Is an apology enough? Can reparations ever be made for the wrongs of the past?
Those questions, and more, will be examined during a Redress Film Night on Friday, Oct. 4 at the Nikkei National Museum and Cultural Centre.
The film screening night complements the ongoing exhibit A Call for Justice: Fighting for Japanese Canadian Redress (1977-88), which just opened at the centre.The exhibit marks the 25th anniversary of Japanese Canadian redress, commemorating the signing of the redress agreement with the government of Canada, which acknowledged injustices inflicted on Japanese Canadians during the Second World War.
Two films will be shown at the event.
First is Saiki: Regeneration, written, directed and produced by Mieko Ouchi. It introduces arts and community projects funded by the Japanese Canadian Redress Foundation's community development fund in the first decade after redress.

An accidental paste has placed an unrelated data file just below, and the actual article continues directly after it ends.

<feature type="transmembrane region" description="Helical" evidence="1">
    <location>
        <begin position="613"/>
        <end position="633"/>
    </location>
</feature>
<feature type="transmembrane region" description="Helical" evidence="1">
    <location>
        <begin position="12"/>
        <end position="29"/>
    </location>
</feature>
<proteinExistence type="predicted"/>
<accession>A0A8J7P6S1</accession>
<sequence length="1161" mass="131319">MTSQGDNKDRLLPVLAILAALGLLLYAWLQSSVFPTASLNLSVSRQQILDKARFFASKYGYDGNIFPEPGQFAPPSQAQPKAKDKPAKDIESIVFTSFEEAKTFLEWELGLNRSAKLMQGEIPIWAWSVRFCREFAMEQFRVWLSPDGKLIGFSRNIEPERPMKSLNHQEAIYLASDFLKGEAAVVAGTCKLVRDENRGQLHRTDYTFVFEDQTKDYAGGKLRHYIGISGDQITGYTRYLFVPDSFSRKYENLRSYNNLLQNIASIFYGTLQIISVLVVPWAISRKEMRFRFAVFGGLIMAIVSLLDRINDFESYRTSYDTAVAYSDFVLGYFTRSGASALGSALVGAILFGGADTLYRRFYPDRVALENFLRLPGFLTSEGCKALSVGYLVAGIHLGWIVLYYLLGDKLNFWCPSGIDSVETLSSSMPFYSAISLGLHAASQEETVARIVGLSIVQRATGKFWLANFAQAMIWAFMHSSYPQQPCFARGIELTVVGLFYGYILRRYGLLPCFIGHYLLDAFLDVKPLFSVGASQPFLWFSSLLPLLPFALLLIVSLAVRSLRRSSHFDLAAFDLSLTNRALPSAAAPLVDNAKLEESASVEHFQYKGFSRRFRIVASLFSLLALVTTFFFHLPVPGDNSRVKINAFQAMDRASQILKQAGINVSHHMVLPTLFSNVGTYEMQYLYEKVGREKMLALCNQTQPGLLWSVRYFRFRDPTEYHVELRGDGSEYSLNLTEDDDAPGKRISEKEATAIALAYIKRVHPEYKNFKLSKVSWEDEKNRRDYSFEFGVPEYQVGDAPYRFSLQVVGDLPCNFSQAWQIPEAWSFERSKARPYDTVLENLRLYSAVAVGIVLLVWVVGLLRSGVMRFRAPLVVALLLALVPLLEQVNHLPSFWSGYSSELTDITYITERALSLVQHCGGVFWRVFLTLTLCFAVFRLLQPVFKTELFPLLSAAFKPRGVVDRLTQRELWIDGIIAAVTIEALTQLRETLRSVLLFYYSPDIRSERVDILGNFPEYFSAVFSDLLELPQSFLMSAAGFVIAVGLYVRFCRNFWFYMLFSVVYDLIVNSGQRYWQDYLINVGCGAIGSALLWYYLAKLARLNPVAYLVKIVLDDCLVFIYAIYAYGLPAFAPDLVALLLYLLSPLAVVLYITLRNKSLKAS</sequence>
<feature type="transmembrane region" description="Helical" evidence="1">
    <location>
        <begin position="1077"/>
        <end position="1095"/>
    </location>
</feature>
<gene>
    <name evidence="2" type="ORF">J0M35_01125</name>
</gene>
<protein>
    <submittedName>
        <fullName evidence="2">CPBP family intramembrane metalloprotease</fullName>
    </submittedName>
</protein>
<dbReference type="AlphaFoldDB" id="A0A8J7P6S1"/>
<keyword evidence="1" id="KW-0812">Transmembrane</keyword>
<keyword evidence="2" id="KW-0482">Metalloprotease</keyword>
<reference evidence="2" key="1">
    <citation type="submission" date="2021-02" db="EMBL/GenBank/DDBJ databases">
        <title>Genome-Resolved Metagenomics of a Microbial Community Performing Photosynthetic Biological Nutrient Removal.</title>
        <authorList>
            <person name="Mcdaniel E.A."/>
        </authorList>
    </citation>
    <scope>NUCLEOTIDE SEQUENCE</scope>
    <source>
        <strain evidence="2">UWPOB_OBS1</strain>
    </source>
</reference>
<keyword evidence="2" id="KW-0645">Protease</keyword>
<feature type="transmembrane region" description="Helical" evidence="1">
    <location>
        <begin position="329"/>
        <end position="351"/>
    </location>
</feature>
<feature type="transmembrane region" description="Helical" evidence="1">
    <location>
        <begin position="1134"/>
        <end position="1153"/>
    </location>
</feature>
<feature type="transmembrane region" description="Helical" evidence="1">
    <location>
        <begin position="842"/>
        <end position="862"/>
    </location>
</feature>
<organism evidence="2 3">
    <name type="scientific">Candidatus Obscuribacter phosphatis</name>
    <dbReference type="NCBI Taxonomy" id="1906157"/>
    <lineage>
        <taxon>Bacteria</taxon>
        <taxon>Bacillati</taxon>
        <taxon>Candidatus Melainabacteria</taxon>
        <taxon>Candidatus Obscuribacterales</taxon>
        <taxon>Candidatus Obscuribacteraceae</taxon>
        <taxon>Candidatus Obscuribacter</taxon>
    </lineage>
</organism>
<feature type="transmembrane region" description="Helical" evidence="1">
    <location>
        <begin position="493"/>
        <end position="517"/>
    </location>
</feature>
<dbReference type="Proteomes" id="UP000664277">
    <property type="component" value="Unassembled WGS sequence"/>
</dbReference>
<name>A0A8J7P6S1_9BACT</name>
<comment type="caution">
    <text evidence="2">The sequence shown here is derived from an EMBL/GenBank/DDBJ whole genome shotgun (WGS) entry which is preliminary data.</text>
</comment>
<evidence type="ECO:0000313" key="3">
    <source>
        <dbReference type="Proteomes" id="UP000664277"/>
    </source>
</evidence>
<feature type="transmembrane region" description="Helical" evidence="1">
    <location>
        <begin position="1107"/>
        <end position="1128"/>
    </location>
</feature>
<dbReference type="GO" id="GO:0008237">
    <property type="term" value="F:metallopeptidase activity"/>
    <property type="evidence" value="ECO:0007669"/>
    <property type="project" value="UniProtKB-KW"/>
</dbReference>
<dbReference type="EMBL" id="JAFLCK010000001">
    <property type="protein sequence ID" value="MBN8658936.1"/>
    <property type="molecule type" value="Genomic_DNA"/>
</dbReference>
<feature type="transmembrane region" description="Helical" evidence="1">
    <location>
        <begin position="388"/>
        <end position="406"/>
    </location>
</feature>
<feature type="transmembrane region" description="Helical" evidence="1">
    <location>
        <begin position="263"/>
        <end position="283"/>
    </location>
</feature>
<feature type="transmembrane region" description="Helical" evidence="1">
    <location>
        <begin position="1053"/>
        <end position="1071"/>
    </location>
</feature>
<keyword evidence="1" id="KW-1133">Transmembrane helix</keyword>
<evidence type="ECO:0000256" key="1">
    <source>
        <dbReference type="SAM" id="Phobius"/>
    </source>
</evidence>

Saiki demonstrates how the funds were used, giving insight into the impact of the projects on their communities across the country.
Also on the bill is Mitch Miyagawa's A Sorry State, an intimate film about the effect of the formal apology that was offered to Japanese Canadians by the federal government.
"With three Canadian government apologies to his parents and stepparents for past discrimination against his family, which also comprises First Nations and Chinese Canadian citizens, Miyagawa questions the sufficiency of apology," a press release notes.
The film screening is set for 7 p.m. It costs $3 for centre members and seniors, or $5 regular.
The Nikkei Centre is at 6688 Southoaks Cres. in Burnaby. Call 604-777-7000 or see www.nikkeiplace.org for more.
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